Not mentioned would also be the issue of limiting the physical sustenance of police officers with K-9 cow partners, since stopping at a local burger stand could potentially result in eating a relative of a “coworker.”
Also, It is only natural that cows would feel a greater affinity with someone who brings food, which was another mistake Mr. Minton made in assuming he could enlist their silence and acceptance of him hiding in their field, without making it worthwhile. This brings up the question of whether a police cow could be bribed by a more knowledgeable criminal.
After the cows turned him in, Minton was charged with eluding arrest with a motor vehicle, driving with a revoked license and disorderly conduct and his next court date scheduled for June 28 in Watauga County. The PD noted that “there was no indication whether a charge would be added for the unsworn assistance.”
We at the Boone Police Department are always looking for better ways to serve our community," the Facebook page says, "We may be a small town; but we are a progressive, forward-thinking law enforcement agency. For rural law enforcement, we want to be the tip of the spear.”
Minton's next court date is scheduled for June 28 in Watauga County. He received a $20,000 secured bond and is charged with eluding arrest with a motor vehicle, driving with a revoked license and disorderly conduct, with no indication of whether a charge would be added for the unsworn assistance. Boone Police described it as 'unexpected, but welcomed,' and later expressed their gratitude to the cows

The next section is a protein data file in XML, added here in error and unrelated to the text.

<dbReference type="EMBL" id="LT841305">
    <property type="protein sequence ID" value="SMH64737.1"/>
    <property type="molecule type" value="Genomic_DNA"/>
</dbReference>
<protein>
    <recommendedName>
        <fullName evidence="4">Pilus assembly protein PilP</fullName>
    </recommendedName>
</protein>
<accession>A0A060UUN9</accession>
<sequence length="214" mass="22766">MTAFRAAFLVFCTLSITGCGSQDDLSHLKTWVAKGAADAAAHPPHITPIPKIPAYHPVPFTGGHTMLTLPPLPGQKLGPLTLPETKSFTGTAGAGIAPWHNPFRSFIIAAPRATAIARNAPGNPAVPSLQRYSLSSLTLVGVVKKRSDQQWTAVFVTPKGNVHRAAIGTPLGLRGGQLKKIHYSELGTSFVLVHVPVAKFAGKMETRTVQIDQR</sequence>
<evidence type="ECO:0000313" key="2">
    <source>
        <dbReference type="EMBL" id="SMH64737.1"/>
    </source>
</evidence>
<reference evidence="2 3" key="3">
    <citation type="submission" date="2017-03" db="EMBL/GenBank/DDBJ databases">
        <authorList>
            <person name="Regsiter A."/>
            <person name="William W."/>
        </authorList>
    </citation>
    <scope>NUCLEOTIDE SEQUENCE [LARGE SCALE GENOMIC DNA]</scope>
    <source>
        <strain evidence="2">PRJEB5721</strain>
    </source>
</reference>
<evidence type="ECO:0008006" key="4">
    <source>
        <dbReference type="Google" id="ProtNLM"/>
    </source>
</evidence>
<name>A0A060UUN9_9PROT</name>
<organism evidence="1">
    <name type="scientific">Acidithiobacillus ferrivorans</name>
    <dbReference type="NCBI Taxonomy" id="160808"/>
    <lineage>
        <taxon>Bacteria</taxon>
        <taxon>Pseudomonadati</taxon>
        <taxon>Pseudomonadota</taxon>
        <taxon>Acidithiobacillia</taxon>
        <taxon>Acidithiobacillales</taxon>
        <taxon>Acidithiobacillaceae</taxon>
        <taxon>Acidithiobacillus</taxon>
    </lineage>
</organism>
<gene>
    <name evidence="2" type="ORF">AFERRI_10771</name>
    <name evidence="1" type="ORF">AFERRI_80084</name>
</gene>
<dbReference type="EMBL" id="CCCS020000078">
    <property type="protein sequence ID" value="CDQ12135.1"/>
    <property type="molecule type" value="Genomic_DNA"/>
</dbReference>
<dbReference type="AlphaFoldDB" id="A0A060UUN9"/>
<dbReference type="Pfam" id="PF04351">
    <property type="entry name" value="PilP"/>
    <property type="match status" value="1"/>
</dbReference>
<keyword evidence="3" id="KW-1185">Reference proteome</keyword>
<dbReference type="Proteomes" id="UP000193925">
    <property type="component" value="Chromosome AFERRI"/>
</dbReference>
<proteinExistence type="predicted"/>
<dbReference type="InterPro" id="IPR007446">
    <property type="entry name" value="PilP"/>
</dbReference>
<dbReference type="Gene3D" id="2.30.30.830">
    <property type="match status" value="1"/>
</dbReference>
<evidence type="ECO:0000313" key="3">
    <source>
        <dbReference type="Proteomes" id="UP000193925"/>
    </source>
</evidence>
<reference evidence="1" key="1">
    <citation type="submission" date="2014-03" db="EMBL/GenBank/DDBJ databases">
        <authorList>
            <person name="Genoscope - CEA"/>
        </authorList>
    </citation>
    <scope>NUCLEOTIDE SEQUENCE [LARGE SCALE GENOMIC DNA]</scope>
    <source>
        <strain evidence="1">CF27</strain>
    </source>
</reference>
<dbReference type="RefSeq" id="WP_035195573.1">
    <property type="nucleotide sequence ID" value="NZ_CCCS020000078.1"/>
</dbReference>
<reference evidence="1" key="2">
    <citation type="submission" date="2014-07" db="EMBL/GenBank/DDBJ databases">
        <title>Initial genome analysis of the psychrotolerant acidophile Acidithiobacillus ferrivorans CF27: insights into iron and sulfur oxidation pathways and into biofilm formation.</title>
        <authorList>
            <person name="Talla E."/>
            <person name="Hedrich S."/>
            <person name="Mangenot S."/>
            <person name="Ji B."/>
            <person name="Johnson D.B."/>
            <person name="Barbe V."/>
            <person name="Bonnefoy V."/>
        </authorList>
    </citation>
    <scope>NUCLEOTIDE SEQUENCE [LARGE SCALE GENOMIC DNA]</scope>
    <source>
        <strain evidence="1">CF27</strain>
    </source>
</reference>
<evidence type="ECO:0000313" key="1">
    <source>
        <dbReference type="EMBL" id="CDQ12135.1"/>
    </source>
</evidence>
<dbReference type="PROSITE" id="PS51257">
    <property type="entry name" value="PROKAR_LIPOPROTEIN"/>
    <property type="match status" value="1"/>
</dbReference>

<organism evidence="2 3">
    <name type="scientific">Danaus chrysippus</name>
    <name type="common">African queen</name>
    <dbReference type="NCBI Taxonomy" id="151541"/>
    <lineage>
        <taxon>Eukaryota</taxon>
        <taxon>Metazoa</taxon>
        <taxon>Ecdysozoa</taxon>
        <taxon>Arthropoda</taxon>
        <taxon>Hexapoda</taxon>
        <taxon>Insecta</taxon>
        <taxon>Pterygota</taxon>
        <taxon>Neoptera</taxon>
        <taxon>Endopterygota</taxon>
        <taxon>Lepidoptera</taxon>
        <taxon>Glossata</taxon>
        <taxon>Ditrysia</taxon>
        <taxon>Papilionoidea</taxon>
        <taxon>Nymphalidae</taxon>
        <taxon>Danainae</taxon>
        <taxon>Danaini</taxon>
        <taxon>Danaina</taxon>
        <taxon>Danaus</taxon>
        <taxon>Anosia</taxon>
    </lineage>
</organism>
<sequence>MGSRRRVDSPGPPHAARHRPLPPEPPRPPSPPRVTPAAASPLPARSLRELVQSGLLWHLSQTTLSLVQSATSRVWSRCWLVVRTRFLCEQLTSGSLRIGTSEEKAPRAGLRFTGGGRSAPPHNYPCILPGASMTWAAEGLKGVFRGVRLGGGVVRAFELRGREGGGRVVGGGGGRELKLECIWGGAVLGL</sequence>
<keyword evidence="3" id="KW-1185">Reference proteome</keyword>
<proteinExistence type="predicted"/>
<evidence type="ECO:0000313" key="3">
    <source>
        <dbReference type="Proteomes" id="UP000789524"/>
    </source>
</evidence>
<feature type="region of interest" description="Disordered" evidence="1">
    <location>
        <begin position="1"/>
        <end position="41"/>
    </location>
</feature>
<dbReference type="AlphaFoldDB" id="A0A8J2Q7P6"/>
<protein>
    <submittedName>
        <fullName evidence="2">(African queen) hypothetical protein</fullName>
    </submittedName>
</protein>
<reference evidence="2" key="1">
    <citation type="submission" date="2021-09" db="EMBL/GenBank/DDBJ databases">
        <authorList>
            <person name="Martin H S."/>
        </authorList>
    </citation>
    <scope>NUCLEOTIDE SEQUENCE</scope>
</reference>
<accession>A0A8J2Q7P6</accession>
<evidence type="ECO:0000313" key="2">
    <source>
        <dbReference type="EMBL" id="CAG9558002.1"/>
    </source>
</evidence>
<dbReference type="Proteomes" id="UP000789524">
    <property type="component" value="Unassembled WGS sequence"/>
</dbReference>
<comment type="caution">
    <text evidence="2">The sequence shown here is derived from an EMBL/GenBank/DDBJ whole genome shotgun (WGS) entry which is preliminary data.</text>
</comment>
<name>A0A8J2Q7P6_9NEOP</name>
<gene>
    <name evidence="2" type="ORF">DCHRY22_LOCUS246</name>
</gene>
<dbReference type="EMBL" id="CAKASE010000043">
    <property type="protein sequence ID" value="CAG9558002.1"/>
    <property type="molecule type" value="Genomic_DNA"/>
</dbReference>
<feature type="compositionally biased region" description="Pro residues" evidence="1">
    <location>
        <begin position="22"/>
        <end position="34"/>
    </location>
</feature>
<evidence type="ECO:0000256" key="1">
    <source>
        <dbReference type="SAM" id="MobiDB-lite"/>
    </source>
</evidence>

Cows Lead Fugitive to Waiting Police
“What's black and white and pulled a suspect over?”
On December 15, 2022, Eyewitness News -ABC 7 NY/ introduced a report on how “a herd of upset British cows got worldwide attention for chasing a man being pursued by police in England directly into the arms of the law.”. (The Telegraph provides the IR (night vision) video and audio captured at the scene and shows the criminal apparently deciding he’d rather face the criminal-justice system than the herd of cows unhappy that he was trespassing in their pasture.
When officers approaching the scene asked for information on the suspect’s location, they were told by a helicopter crew member, “He’s actually being chased by some cows at the moment.”
Cows often follow or chase a human who enters their area because it is a signal they will be fed. But, it appears once they discovered the intruder had nothing to offer,
they switched their focus to the police officers arriving and pushed the suspect with them as they migrated toward the new potential food source. He could either go with the flow or be trampled. Cows have a keen sense of reciprocity. Lacking any valid reason to be there, he was pushed directly into the waiting arms of the arresting officers.
The British helicopter crew member then told the officers on foot to “thank the cows” for helping with the arrest.
There was no discussion of what crime the man had committed, but the cows were taking no “bull” from him.
(Phyllis M. Daugherty is a former Los Angeles City employee, an animal activist and a contributor to CityWatch)